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Should You Buy Ladbrokes PLC Instead Of AstraZeneca plc & International Consolidated Airlins Grp SA?

Shares in betting firm Ladbrokes (LSE: LAD) have fallen by just 0.5% today despite the company reporting a hugely disappointing set of first half results. In fact, it has swung from a pretax profit in the first half of 2014 to a pretax loss in the first half of 2015, with shop closures and impairments contributing to a £51m pretax loss in the six months to June 30.

Clearly, this is hugely disappointing for the company’s investors and, while Ladbrokes has been touted as a strong dividend play owing to its relatively high yield, dividends have understandably been slashed. The company will now pay out 1p per share in its interim dividend, which is well down on the 4.3p per share that was paid in the first six months of last year.

Of course, the gaming industry is enduring a highly challenging period, with competition being very high and margins being squeezed. As such, sector consolidation is inevitable and Ladbrokes’ planned merger with Coral seems to make a lot of sense due to potential synergies and efficiencies that can be made. However, the road to recovery will be a challenging one and, while shares in Ladbrokes have already fallen by 16% in the last year, there could be further falls to come. As such, now does not appear to be the right time to buy a slice of the company.

However, there are a number of stunning investment opportunities within the FTSE 350. Notably, pharmaceutical company AstraZeneca (LSE: AZN) appears to offer a very bright future of growth and, while it has endured a difficult period in recent years as a result of the loss of patents, it is expected to begin delivering growth in the next few years.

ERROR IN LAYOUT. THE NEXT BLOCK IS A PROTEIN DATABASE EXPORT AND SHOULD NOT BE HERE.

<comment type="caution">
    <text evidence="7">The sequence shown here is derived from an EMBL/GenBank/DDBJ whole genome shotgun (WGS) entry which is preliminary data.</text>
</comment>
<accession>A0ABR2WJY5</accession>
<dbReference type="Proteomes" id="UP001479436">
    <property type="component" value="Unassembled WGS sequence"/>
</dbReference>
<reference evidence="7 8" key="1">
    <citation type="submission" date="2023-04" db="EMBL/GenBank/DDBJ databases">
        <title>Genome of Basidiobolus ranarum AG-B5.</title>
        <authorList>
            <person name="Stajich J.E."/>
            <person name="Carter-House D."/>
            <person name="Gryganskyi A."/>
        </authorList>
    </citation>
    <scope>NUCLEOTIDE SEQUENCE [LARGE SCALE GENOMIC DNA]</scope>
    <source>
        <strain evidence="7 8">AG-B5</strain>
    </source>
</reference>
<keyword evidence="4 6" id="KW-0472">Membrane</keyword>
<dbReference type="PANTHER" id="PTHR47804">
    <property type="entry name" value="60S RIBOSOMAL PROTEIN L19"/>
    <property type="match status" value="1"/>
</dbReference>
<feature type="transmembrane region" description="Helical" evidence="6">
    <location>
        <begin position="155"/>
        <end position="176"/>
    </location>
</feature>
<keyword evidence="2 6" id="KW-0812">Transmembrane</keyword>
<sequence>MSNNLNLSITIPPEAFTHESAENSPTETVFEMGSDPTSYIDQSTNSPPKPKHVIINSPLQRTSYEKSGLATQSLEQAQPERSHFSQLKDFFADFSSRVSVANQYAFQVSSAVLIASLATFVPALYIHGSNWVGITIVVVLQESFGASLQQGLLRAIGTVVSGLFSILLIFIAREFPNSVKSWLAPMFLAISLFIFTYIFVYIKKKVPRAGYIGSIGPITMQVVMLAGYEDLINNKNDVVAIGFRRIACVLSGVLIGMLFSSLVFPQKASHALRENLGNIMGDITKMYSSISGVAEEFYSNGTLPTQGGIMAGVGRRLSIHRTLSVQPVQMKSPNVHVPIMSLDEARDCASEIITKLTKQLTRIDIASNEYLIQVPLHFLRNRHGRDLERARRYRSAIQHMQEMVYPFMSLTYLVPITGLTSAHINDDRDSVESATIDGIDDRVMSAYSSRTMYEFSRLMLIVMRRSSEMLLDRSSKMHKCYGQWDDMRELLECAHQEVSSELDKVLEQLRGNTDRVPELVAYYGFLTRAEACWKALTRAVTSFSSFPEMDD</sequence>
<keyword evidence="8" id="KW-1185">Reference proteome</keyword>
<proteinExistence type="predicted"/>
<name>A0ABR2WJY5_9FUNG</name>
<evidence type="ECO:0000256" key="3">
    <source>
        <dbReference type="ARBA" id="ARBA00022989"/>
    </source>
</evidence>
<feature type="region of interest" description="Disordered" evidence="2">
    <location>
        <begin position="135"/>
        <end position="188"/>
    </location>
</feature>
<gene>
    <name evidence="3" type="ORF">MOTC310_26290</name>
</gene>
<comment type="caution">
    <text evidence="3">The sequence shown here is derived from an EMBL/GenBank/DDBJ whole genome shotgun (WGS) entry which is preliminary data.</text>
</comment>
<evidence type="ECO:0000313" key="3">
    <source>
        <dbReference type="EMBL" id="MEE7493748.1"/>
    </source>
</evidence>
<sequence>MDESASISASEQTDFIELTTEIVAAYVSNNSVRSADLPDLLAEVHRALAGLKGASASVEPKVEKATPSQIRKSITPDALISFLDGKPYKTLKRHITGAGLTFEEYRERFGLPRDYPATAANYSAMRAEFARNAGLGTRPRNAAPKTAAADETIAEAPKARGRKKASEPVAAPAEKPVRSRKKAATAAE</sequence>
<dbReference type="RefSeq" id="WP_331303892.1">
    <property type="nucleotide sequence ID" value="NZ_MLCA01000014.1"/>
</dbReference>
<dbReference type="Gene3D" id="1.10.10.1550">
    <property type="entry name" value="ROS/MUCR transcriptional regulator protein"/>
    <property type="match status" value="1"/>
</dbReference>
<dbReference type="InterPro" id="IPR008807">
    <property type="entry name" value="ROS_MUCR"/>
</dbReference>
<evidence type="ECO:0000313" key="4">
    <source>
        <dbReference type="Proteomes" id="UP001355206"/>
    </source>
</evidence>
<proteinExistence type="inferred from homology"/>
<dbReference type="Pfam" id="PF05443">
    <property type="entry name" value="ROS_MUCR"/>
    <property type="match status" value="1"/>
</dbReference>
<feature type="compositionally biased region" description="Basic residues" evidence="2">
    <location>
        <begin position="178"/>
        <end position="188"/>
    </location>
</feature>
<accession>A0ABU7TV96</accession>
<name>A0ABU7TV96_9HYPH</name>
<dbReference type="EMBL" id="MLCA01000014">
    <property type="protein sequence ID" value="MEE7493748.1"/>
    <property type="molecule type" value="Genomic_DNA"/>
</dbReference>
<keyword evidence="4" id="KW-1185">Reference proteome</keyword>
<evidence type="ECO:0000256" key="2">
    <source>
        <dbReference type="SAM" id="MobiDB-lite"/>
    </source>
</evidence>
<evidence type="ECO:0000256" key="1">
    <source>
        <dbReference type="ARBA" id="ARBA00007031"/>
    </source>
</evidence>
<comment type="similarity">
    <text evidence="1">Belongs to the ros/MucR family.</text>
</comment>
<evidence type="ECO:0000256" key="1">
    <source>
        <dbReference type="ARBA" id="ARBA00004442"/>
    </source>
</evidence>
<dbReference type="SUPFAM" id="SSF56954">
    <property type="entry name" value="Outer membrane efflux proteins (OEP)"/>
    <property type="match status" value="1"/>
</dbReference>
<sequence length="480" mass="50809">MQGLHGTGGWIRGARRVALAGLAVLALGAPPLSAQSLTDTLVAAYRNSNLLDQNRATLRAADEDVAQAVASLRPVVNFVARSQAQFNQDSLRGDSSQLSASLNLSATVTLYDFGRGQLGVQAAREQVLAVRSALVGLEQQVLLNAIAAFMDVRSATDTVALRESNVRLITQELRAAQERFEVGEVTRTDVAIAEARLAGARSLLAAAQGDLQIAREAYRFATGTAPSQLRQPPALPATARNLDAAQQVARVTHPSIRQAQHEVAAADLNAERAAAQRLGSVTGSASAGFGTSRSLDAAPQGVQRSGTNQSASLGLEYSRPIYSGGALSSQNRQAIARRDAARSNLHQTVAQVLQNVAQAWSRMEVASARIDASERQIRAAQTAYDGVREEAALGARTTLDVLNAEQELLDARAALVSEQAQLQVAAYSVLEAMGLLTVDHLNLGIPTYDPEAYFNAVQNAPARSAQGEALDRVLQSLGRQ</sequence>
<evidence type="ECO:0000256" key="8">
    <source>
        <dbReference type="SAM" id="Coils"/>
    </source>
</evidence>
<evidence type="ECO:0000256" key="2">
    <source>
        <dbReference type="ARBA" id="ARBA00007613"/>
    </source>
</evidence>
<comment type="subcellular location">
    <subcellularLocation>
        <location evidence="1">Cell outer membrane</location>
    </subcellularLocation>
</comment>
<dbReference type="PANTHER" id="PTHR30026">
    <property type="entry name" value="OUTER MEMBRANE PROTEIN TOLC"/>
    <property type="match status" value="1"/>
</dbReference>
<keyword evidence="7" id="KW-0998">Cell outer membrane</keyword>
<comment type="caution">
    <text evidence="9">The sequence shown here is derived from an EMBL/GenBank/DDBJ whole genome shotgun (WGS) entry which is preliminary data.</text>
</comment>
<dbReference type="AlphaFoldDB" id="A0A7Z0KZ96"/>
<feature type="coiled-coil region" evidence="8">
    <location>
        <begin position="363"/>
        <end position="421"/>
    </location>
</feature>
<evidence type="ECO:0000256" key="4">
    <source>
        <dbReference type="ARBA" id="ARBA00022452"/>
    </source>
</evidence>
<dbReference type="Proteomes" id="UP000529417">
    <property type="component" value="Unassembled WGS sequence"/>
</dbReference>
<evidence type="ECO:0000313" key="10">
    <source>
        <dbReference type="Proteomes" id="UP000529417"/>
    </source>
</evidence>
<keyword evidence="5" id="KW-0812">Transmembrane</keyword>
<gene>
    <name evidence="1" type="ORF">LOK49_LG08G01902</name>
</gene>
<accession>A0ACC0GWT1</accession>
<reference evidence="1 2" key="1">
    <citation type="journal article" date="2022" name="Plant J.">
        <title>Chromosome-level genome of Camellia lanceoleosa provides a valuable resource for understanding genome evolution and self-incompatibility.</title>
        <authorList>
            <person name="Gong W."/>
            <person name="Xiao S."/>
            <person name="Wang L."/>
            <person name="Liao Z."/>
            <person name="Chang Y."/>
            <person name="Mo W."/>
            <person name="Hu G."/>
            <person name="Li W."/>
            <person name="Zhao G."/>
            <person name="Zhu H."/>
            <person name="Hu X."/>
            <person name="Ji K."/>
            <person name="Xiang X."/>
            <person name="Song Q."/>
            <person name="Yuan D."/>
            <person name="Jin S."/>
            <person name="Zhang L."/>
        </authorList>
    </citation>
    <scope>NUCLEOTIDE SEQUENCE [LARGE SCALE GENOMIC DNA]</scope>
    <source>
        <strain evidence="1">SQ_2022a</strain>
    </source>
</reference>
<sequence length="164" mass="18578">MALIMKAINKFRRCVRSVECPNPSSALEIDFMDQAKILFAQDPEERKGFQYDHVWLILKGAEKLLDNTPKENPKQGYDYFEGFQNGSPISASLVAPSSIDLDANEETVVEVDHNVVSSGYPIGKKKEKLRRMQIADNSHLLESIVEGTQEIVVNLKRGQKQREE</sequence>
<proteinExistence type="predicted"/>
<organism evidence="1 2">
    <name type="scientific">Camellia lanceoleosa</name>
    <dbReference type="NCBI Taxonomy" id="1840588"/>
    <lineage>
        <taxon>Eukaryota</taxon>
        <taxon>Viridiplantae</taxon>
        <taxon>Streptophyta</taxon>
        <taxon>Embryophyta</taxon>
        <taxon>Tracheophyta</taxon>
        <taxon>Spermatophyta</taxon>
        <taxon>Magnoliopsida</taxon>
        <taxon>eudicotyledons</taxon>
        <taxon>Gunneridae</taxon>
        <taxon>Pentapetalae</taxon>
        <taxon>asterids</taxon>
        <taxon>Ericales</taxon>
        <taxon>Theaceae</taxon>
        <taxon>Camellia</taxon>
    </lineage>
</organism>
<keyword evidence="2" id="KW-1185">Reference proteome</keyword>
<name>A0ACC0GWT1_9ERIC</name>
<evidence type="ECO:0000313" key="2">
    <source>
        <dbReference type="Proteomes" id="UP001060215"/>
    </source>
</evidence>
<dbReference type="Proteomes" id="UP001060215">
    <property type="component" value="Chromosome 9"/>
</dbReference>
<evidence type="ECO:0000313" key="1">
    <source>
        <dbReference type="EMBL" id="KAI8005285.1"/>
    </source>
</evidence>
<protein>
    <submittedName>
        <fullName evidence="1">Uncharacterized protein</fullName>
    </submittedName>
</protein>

Undoubtedly, AstraZeneca is not yet the finished product, with further acquisitions required in order to improve its pipeline. However, the strategy being adopted by the business is very sound and has seen AstraZeneca focus on treatments for health issues such as diabetes, which are expected to become major global challenges in the long run. Therefore, it is positioning itself for excellent long term growth and, even though a bid approach is less likely following the closing of a US tax loophole, its yield of 4.1% and price to earnings (P/E) ratio of 15.9 continue to indicate that it is a very strong buy.

Similarly, IAG (LSE: IAG), owner of British Airways, has also struggled to post strong financial numbers in recent years. For example, it made a loss in 2012 but, with an improving global economy and lower oil price positively impacting sales and costs respectively, its profitability is on the rise. For example, IAG is forecast to increase its bottom line by 75% this year and by a further 20% next year. This could improve investor sentiment moving forward and, even though IAG has posted a share price rise of 67% in the last year, its price to earnings growth (PEG) ratio of just 0.2 indicates that there could be further growth to come.

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Peter Stephens owns shares of AstraZeneca. The Motley Fool UK has no position in any of the shares mentioned. We Fools don't all hold the same opinions, but we all believe that considering a diverse range of insights makes us better investors.